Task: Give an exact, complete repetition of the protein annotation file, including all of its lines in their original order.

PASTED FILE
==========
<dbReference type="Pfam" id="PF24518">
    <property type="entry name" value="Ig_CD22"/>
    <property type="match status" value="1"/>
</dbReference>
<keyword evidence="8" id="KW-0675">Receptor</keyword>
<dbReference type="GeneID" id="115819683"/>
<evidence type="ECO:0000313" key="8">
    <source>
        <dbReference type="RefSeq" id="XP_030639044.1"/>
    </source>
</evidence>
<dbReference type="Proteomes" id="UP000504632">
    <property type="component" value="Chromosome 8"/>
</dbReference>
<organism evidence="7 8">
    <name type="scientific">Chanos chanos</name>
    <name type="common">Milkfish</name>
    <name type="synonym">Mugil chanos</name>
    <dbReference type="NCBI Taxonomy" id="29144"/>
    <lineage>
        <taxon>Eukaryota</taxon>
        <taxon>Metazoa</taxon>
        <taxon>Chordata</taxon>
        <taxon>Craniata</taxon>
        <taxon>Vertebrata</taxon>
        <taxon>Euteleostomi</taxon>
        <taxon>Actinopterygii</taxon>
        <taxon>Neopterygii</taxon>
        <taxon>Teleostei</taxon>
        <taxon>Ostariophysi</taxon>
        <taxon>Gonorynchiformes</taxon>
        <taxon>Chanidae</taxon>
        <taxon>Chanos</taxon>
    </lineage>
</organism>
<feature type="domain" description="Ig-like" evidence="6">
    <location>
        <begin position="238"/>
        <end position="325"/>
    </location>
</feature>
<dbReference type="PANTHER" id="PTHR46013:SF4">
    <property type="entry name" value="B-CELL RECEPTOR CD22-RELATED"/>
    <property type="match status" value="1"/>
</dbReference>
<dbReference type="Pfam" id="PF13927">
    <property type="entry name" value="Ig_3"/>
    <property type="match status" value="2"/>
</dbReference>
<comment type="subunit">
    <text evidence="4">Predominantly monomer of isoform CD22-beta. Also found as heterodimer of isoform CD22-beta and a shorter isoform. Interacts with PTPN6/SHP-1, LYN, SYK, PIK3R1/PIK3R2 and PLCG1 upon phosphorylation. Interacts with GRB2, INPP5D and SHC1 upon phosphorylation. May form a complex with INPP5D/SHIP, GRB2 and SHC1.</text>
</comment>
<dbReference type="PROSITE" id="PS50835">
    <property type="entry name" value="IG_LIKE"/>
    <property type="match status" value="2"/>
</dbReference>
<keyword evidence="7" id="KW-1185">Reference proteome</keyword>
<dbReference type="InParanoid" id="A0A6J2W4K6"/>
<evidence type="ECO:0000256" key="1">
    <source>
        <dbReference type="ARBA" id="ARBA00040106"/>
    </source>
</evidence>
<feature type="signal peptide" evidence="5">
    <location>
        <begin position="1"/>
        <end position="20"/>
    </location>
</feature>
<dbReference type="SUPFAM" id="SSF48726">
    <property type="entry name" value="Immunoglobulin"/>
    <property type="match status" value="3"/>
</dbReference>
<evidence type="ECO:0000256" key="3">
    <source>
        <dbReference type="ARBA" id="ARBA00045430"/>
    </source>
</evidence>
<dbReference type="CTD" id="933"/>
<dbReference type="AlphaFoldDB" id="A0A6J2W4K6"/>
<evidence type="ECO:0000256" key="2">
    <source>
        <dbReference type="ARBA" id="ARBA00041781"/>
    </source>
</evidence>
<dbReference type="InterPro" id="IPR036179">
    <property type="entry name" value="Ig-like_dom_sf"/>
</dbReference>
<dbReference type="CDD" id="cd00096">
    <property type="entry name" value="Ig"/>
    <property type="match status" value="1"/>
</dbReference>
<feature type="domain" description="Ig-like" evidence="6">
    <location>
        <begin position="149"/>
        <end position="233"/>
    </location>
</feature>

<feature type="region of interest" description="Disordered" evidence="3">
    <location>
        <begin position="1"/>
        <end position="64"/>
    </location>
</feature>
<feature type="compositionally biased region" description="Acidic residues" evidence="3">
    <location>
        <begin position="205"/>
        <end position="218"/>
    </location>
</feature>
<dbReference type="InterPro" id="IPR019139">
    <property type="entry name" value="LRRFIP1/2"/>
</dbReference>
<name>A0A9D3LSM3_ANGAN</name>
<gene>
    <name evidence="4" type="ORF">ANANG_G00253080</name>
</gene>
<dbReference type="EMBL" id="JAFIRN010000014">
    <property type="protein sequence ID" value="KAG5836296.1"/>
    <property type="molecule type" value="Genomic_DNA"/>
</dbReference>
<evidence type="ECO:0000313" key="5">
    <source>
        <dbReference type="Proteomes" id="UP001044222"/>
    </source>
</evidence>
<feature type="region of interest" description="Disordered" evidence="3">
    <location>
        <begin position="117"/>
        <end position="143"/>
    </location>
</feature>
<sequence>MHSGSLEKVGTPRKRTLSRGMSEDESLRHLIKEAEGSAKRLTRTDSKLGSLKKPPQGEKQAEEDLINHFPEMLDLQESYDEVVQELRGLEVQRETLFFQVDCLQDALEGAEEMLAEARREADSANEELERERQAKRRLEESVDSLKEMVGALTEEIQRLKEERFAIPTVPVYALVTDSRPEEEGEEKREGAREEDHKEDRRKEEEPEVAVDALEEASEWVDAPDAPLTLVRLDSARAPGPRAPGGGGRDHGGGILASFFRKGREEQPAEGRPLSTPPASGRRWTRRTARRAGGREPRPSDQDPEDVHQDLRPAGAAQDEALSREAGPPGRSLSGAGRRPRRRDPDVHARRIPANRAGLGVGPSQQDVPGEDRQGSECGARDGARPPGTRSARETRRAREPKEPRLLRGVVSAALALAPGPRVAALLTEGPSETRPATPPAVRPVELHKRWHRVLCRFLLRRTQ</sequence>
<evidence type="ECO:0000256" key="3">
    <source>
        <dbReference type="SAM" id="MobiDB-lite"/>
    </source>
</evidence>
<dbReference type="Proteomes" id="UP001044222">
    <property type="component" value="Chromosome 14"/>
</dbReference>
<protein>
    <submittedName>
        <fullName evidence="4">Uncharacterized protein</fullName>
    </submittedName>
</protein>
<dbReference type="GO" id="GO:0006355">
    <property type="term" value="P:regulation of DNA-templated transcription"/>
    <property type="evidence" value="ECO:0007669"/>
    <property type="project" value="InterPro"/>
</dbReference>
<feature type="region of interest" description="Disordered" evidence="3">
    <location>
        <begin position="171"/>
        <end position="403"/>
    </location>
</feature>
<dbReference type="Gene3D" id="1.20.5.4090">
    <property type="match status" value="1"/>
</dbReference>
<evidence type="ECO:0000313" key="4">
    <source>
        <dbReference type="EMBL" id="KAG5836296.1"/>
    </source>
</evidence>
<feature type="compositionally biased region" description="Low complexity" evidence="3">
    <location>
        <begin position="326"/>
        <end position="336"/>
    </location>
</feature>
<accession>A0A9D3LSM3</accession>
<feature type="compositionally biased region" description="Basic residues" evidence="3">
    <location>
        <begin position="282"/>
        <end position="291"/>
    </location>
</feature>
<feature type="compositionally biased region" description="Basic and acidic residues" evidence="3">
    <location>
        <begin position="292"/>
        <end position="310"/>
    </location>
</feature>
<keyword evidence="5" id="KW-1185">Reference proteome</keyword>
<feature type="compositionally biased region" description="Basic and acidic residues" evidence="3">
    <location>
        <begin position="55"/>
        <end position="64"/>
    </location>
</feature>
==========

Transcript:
<dbReference type="Pfam" id="PF24518">
    <property type="entry name" value="Ig_CD22"/>
    <property type="match status" value="1"/>
</dbReference>
<keyword evidence="8" id="KW-0675">Receptor</keyword>
<dbReference type="GeneID" id="115819683"/>
<evidence type="ECO:0000313" key="8">
    <source>
        <dbReference type="RefSeq" id="XP_030639044.1"/>
    </source>
</evidence>
<dbReference type="Proteomes" id="UP000504632">
    <property type="component" value="Chromosome 8"/>
</dbReference>
<organism evidence="7 8">
    <name type="scientific">Chanos chanos</name>
    <name type="common">Milkfish</name>
    <name type="synonym">Mugil chanos</name>
    <dbReference type="NCBI Taxonomy" id="29144"/>
    <lineage>
        <taxon>Eukaryota</taxon>
        <taxon>Metazoa</taxon>
        <taxon>Chordata</taxon>
        <taxon>Craniata</taxon>
        <taxon>Vertebrata</taxon>
        <taxon>Euteleostomi</taxon>
        <taxon>Actinopterygii</taxon>
        <taxon>Neopterygii</taxon>
        <taxon>Teleostei</taxon>
        <taxon>Ostariophysi</taxon>
        <taxon>Gonorynchiformes</taxon>
        <taxon>Chanidae</taxon>
        <taxon>Chanos</taxon>
    </lineage>
</organism>
<feature type="domain" description="Ig-like" evidence="6">
    <location>
        <begin position="238"/>
        <end position="325"/>
    </location>
</feature>
<dbReference type="PANTHER" id="PTHR46013:SF4">
    <property type="entry name" value="B-CELL RECEPTOR CD22-RELATED"/>
    <property type="match status" value="1"/>
</dbReference>
<dbReference type="Pfam" id="PF13927">
    <property type="entry name" value="Ig_3"/>
    <property type="match status" value="2"/>
</dbReference>
<comment type="subunit">
    <text evidence="4">Predominantly monomer of isoform CD22-beta. Also found as heterodimer of isoform CD22-beta and a shorter isoform. Interacts with PTPN6/SHP-1, LYN, SYK, PIK3R1/PIK3R2 and PLCG1 upon phosphorylation. Interacts with GRB2, INPP5D and SHC1 upon phosphorylation. May form a complex with INPP5D/SHIP, GRB2 and SHC1.</text>
</comment>
<dbReference type="PROSITE" id="PS50835">
    <property type="entry name" value="IG_LIKE"/>
    <property type="match status" value="2"/>
</dbReference>
<keyword evidence="7" id="KW-1185">Reference proteome</keyword>
<dbReference type="InParanoid" id="A0A6J2W4K6"/>
<evidence type="ECO:0000256" key="1">
    <source>
        <dbReference type="ARBA" id="ARBA00040106"/>
    </source>
</evidence>
<feature type="signal peptide" evidence="5">
    <location>
        <begin position="1"/>
        <end position="20"/>
    </location>
</feature>
<dbReference type="SUPFAM" id="SSF48726">
    <property type="entry name" value="Immunoglobulin"/>
    <property type="match status" value="3"/>
</dbReference>
<evidence type="ECO:0000256" key="3">
    <source>
        <dbReference type="ARBA" id="ARBA00045430"/>
    </source>
</evidence>
<dbReference type="CTD" id="933"/>
<dbReference type="AlphaFoldDB" id="A0A6J2W4K6"/>
<evidence type="ECO:0000256" key="2">
    <source>
        <dbReference type="ARBA" id="ARBA00041781"/>
    </source>
</evidence>
<dbReference type="InterPro" id="IPR036179">
    <property type="entry name" value="Ig-like_dom_sf"/>
</dbReference>
<dbReference type="CDD" id="cd00096">
    <property type="entry name" value="Ig"/>
    <property type="match status" value="1"/>
</dbReference>
<feature type="domain" description="Ig-like" evidence="6">
    <location>
        <begin position="149"/>
        <end position="233"/>
    </location>
</feature>

<feature type="region of interest" description="Disordered" evidence="3">
    <location>
        <begin position="1"/>
        <end position="64"/>
    </location>
</feature>
<feature type="compositionally biased region" description="Acidic residues" evidence="3">
    <location>
        <begin position="205"/>
        <end position="218"/>
    </location>
</feature>
<dbReference type="InterPro" id="IPR019139">
    <property type="entry name" value="LRRFIP1/2"/>
</dbReference>
<name>A0A9D3LSM3_ANGAN</name>
<gene>
    <name evidence="4" type="ORF">ANANG_G00253080</name>
</gene>
<dbReference type="EMBL" id="JAFIRN010000014">
    <property type="protein sequence ID" value="KAG5836296.1"/>
    <property type="molecule type" value="Genomic_DNA"/>
</dbReference>
<evidence type="ECO:0000313" key="5">
    <source>
        <dbReference type="Proteomes" id="UP001044222"/>
    </source>
</evidence>
<feature type="region of interest" description="Disordered" evidence="3">
    <location>
        <begin position="117"/>
        <end position="143"/>
    </location>
</feature>
<sequence>MHSGSLEKVGTPRKRTLSRGMSEDESLRHLIKEAEGSAKRLTRTDSKLGSLKKPPQGEKQAEEDLINHFPEMLDLQESYDEVVQELRGLEVQRETLFFQVDCLQDALEGAEEMLAEARREADSANEELERERQAKRRLEESVDSLKEMVGALTEEIQRLKEERFAIPTVPVYALVTDSRPEEEGEEKREGAREEDHKEDRRKEEEPEVAVDALEEASEWVDAPDAPLTLVRLDSARAPGPRAPGGGGRDHGGGILASFFRKGREEQPAEGRPLSTPPASGRRWTRRTARRAGGREPRPSDQDPEDVHQDLRPAGAAQDEALSREAGPPGRSLSGAGRRPRRRDPDVHARRIPANRAGLGVGPSQQDVPGEDRQGSECGARDGARPPGTRSARETRRAREPKEPRLLRGVVSAALALAPGPRVAALLTEGPSETRPATPPAVRPVELHKRWHRVLCRFLLRRTQ</sequence>
<evidence type="ECO:0000256" key="3">
    <source>
        <dbReference type="SAM" id="MobiDB-lite"/>
    </source>
</evidence>
<dbReference type="Proteomes" id="UP001044222">
    <property type="component" value="Chromosome 14"/>
</dbReference>
<protein>
    <submittedName>
        <fullName evidence="4">Uncharacterized protein</fullName>
    </submittedName>
</protein>
<dbReference type="GO" id="GO:0006355">
    <property type="term" value="P:regulation of DNA-templated transcription"/>
    <property type="evidence" value="ECO:0007669"/>
    <property type="project" value="InterPro"/>
</dbReference>
<feature type="region of interest" description="Disordered" evidence="3">
    <location>
        <begin position="171"/>
        <end position="403"/>
    </location>
</feature>
<dbReference type="Gene3D" id="1.20.5.4090">
    <property type="match status" value="1"/>
</dbReference>
<evidence type="ECO:0000313" key="4">
    <source>
        <dbReference type="EMBL" id="KAG5836296.1"/>
    </source>
</evidence>
<feature type="compositionally biased region" description="Low complexity" evidence="3">
    <location>
        <begin position="326"/>
        <end position="336"/>
    </location>
</feature>
<accession>A0A9D3LSM3</accession>
<feature type="compositionally biased region" description="Basic residues" evidence="3">
    <location>
        <begin position="282"/>
        <end position="291"/>
    </location>
</feature>
<feature type="compositionally biased region" description="Basic and acidic residues" evidence="3">
    <location>
        <begin position="292"/>
        <end position="310"/>
    </location>
</feature>
<keyword evidence="5" id="KW-1185">Reference proteome</keyword>
<feature type="compositionally biased region" description="Basic and acidic residues" evidence="3">
    <location>
        <begin position="55"/>
        <end position="64"/>
    </location>
</feature>